Just break up lengthy JS loops using setTimeout.  Also, the IE modal dialog trick will likely work once bug 326273 is fixed.

Comment 7

12 years ago
XMLHttpRequest has async = false (synchronous data requests).
XMLHttpRequest has async = true (asynchronous data requests).
XMLHttpRequest has abort() for aborting asynchronized data requests.

XMLHttpRequest just MISSES resync() (or javascript MISSES sleep()).

It is not possible to wait in a function for a data request to finish:

-------------------------------------------------------------
function userAction() {
   WaitForRequestIsReady(previousASyncXMLHttpRequest);
   doSomeThingForTheUser();
}

There is no way to write the WaitForRequestIsReady function in javascript.
(SetTimeout is NOT suitable for that).
-------------------------------------------------------------
Writing an (AJAX?) application without the resync or sleep becomes very complex when only using callback functions. I just do not understand why the javascript possibilities (in the browser) are so bad (compared to Java/C# etc.).
It's sometimes a real struggle to get things properly done in Javascript / HTML.

Why do I need XUL for that?

(In reply to comment #7)
> XMLHttpRequest has async = false (synchronous data requests).
> XMLHttpRequest has async = true (asynchronous data requests).
> XMLHttpRequest has abort() for aborting asynchronized data requests.
> 
> XMLHttpRequest just MISSES resync() (or javascript MISSES sleep()).

There is no standard sleep, and browsers do not agree on execution model beyond the single-threaded run-to-completion semantics I intentionally created back in Netscape 2.  This is still the preferred model, by Opera, Apple, and Mozilla at least.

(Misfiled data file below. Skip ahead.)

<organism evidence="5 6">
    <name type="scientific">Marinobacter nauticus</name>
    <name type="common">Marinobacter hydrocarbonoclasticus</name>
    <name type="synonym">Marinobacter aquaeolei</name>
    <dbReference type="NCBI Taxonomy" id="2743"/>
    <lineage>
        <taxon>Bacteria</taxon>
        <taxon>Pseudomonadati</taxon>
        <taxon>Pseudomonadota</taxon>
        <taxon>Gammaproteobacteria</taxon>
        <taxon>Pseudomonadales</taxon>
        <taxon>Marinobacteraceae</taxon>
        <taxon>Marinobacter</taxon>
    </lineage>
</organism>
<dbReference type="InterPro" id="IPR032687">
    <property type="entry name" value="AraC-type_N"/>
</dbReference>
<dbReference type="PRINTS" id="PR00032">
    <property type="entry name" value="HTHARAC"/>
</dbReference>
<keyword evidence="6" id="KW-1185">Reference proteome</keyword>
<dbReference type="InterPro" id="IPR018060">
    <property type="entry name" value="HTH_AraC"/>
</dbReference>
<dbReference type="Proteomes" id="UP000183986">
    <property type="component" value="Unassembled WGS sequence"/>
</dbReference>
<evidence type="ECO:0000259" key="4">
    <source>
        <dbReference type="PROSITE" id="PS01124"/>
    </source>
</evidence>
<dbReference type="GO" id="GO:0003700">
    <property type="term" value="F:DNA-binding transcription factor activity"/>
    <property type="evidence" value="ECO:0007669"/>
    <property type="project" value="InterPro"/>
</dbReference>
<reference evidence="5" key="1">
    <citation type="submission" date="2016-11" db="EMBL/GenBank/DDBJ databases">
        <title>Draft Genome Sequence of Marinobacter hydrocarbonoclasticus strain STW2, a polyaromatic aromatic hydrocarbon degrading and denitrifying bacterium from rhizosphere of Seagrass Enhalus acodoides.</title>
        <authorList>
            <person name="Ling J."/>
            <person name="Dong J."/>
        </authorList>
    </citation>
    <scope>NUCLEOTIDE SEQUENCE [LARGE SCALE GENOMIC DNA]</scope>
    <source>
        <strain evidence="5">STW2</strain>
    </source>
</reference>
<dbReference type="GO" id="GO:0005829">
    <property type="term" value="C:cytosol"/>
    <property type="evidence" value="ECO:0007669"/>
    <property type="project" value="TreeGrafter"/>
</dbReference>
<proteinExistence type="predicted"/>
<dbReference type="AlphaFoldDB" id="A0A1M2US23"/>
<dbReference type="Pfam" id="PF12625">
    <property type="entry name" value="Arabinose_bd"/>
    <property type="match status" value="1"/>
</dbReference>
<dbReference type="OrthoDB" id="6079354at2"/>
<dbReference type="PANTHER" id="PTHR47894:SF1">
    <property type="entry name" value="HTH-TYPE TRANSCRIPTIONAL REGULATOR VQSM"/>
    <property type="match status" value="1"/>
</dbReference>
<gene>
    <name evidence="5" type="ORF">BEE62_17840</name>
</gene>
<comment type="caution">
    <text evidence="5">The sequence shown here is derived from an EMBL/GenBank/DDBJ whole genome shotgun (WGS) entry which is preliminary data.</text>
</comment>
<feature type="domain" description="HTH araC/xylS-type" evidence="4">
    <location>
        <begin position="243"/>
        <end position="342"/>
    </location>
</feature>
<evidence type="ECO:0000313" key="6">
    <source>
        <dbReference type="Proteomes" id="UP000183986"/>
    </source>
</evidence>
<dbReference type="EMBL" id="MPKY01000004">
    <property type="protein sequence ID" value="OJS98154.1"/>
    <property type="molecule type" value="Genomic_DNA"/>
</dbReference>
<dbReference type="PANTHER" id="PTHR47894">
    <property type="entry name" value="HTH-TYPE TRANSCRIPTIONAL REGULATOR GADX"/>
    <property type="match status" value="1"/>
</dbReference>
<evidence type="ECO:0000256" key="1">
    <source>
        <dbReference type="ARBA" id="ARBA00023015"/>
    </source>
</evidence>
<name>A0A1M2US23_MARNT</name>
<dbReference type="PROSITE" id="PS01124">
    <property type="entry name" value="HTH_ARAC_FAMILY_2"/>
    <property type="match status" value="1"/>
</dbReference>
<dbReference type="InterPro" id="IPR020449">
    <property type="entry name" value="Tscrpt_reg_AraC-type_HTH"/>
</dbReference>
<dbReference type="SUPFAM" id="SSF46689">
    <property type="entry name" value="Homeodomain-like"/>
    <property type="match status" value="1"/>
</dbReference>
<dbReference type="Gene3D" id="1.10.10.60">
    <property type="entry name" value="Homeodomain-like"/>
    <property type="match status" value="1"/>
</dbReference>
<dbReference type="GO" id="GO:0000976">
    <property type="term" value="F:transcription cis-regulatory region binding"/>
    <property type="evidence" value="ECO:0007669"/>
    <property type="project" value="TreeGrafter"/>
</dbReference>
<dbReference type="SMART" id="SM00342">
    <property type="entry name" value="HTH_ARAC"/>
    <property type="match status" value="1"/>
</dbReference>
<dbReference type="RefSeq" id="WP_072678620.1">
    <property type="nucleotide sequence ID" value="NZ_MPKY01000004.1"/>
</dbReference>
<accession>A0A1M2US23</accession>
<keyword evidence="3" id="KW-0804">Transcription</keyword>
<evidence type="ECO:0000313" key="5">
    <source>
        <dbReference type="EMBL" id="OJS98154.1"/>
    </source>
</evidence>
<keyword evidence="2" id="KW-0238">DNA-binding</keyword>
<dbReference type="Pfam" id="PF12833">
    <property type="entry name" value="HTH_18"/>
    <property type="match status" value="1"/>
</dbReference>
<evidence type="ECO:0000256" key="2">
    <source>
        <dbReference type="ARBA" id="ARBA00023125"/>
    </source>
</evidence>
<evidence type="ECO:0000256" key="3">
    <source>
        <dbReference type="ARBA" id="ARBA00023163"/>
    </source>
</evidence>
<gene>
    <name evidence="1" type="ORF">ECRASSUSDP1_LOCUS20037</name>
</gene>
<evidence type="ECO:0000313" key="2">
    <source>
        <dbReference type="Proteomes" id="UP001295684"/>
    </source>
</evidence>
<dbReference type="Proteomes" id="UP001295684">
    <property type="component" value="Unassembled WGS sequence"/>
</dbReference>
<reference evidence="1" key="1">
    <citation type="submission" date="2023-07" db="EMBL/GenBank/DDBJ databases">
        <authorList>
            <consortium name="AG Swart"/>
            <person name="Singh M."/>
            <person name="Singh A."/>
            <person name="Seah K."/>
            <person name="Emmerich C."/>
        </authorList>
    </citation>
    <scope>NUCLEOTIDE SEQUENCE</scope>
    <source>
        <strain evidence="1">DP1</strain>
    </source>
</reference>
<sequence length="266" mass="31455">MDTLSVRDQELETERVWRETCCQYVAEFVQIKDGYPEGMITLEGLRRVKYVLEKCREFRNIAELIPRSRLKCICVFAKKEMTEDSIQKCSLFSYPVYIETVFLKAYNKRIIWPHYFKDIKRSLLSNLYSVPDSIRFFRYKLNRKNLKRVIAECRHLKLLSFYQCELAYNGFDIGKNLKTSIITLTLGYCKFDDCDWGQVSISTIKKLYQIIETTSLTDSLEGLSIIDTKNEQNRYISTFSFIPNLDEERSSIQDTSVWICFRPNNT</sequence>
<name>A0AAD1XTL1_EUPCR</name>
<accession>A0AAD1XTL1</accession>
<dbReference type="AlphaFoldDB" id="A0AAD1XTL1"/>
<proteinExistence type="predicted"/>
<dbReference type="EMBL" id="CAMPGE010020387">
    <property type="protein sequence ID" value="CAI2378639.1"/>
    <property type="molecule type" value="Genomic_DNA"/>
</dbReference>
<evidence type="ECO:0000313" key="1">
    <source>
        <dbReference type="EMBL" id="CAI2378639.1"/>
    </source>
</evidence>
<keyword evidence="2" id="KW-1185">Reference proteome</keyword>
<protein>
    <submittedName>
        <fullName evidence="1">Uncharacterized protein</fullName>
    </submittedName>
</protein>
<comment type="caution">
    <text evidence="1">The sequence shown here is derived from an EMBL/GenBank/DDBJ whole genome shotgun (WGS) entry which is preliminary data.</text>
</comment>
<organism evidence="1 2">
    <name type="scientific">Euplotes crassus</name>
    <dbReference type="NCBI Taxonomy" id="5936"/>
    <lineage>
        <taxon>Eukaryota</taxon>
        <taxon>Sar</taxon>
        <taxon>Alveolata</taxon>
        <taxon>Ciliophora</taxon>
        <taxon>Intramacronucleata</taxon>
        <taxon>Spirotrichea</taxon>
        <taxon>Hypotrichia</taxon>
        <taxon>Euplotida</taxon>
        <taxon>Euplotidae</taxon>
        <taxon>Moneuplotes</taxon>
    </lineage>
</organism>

> It is not possible to wait in a function for a data request to finish:
> 
> -------------------------------------------------------------
> function userAction() {
>    WaitForRequestIsReady(previousASyncXMLHttpRequest);
>    doSomeThingForTheUser();
> }
> 
> There is no way to write the WaitForRequestIsReady function in javascript.
> (SetTimeout is NOT suitable for that).

Generator function (see http://weblogs.mozillazine.org/roadmap/) support coming in Firefox 2 may help, but that is only coming in Firefox 2 this year (generators are slated to be in Edition 4 of ECMAScript).

> -------------------------------------------------------------
> Writing an (AJAX?) application without the resync or sleep becomes very complex
> when only using callback functions. I just do not understand why the javascript
> possibilities (in the browser) are so bad (compared to Java/C# etc.).

Because browsers are not servers, and the mass of content authors are not and never will be ready for threads.  Are you sure you are?  At any rate, browsers including very small ones are not, but the chief objection is that the execution model should be run-to-completion, for the target programmer audience skill set.

> It's sometimes a real struggle to get things properly done in Javascript /
> HTML.
> 
> Why do I need XUL for that?

You don't.  Have you considered an AJAX library, in particular, MochiKit (http://mochikit.org/)?  It has nice twisted-inspired Deferred objects to help manage callbacks.

At any rate, a bugzilla.mozilla.org report is not the place to call for more complex execution models in browsers.

/be

Component: DOM: Mozilla Extensions → DOM
Product: Core → Core